[kwlug-disc] USB3 expectations? (was: Re: USB3 on Linux)
chris at chrisirwin.ca
Fri Jun 18 16:40:52 EDT 2010
On Fri, Jun 18, 2010 at 14:31, unsolicited <unsolicited at swiz.ca> wrote:
> So, now is there not only a USB3, there's a SATA3 (6Gbits/s, 600MB/s
> effective)! And most drives can't keep up to SATA 1, begging the question
As you had mentioned, SSDs are able to saturate SATA-II links already,
so right there is a need (desire) for more speed.
Also note that since SATA-II you can have multiple physical devices
behind a single link (sadly not with all chipsets) whether it be a
simple port multiplier, or a virtual device backed by multiple
physical devices (Drobo, etc).
I was just looking at a self-contained hardware RAID-5 enclosure. It
works with SATA-II drives internally, but exposes itself as a single
(large) SATA-III device. According to what I've been reading, using
eSATA-III actually improve performance, as throughput of n-1 disks is
more than SATA-II can handle (and also apparently more than PCI-E 1x
can too). This is with plain-old 7200 RPM rotational drives. So there
is definitely existing capability for exceeding SATA-II throughput.
> So what does it all mean to you and I, the home consumer, or to business?
> - SCSI will become even less popular, given the higher cost than SATA, as
> SATA performance improves, in (large?) RAID arrays / shelves?
SAS still has benefits for some use cases. Price is not one of those
use cases, though :)
> - even fewer devices than I would wish, like laptops, will come with eSata
> ports in favour of USB3?
Lenovo (and some other manufacturers, apparently) are starting to use
eSATA/USB2.0 hybrid ports. It doesn't take any more room, and laptops
have SATA for the internal hard disk already anyway. I'm not sure if
there are any differences in USB3.0's port design that would cause
problems. I can also see this as a market/price differentiation
feature ("consumers don't need eSATA")
> - OpenWRT devices won't get eSata (typically?) or USB3, the processors not
> (typically?) being able to keep up to the drive? Vis a vis NAS?
Your NAS will throttle on gigabit ethernet before SATA-II.
What do you need that sort of disk throughput on your openWRT device
for (not criticising, just curious)?
> - the benefits of USB3 or SATA3 will largely only be felt by multiple drives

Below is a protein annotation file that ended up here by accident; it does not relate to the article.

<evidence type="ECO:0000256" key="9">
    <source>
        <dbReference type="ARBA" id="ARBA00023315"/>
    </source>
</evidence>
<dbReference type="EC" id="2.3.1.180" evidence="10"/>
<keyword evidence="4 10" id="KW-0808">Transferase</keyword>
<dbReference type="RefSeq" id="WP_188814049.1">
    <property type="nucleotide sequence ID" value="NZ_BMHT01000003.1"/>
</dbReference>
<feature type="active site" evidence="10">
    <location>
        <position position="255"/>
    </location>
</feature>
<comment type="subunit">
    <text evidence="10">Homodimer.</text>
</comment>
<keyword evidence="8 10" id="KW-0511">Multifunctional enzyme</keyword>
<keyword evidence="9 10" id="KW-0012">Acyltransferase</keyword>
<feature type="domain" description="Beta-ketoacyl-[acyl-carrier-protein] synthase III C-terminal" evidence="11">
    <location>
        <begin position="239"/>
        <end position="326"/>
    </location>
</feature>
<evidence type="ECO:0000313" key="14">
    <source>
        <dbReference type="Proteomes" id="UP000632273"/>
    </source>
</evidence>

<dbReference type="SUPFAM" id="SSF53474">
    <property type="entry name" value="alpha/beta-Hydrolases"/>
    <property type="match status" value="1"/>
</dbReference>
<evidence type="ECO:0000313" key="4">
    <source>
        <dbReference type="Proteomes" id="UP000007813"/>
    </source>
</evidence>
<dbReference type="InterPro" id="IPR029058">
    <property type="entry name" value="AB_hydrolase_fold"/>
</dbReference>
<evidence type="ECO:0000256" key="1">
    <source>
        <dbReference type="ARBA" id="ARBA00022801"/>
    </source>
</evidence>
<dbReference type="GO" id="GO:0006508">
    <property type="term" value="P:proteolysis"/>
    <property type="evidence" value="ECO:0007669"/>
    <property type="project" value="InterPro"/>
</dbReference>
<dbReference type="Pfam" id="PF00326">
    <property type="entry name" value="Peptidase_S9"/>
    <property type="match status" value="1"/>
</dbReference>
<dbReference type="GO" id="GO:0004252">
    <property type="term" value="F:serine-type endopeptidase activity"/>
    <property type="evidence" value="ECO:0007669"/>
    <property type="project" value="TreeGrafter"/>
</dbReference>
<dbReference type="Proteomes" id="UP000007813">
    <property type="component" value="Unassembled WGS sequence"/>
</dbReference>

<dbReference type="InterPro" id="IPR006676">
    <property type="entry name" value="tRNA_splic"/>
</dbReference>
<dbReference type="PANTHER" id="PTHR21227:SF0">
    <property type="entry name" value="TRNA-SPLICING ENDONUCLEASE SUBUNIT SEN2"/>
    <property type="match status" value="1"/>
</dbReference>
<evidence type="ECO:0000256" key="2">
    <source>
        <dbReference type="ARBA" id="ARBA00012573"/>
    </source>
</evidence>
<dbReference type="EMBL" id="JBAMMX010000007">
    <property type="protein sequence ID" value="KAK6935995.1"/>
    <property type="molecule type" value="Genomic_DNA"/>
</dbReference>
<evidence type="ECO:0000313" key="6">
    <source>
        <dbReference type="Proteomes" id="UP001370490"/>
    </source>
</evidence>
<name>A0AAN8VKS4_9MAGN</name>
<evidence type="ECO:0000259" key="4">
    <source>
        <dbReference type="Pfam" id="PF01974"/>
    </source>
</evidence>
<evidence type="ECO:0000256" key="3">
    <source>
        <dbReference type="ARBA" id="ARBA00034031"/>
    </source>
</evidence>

> feeding multiple servers that feed multiple clients (e.g. SQL). Even if the
> clients are all connected Gigabit, the net will still be the limiting
I think USB3 will be felt by regular consumers. Flash drives are slow,
usb3-attached SSDs would be awesome. But not at current SSD prices...
SATA-III will also benefit "Small" virtualization users with on-host
storage. "Big" virt users will have centralized network storage (and
thus still benefit according to your rule above), but us smaller guys
running multiple VMs locally will potentially see a benefit.
> - even on a home connected web server, the limitation will be ISP speed,
> not disk speed? IIRC, typically systems are disk bound, but there's a whole
> lot of 'stuff' between the CPU and disk, preventing an increase in disk
> speed from providing an equivalent increase in system speed? (And this is
> even presuming sufficient requests are coming in sufficiently often to "make
> 'it' worthwhile"?
I use unison to sync $HOME between my laptop and server. It runs on
both local and remote hosts, examines my data on each, then presents a
merge-list (which it executes using an rsync-like method). The part
where my two $HOME directories are being examined takes more time (by
far) than the actual data sync over the network (even using wifi).
Faster disks on my server, even given the 'slow' network link, would
still be a benefit.
> - if drives are SATA, and the bus is USB3, why USB3 instead of just staying
> with (e)SATA?
Getting a USB3 enclosure for your drive would allow backwards
compatibility with USB2 hosts -- granted, most eSATA enclosures also
have USB2.0 ports anyway. Some SATA chipsets don't like hot
eSATA drives need a separate source for power, versus one power+data
cord for USB.
<chris at chrisirwin.ca>
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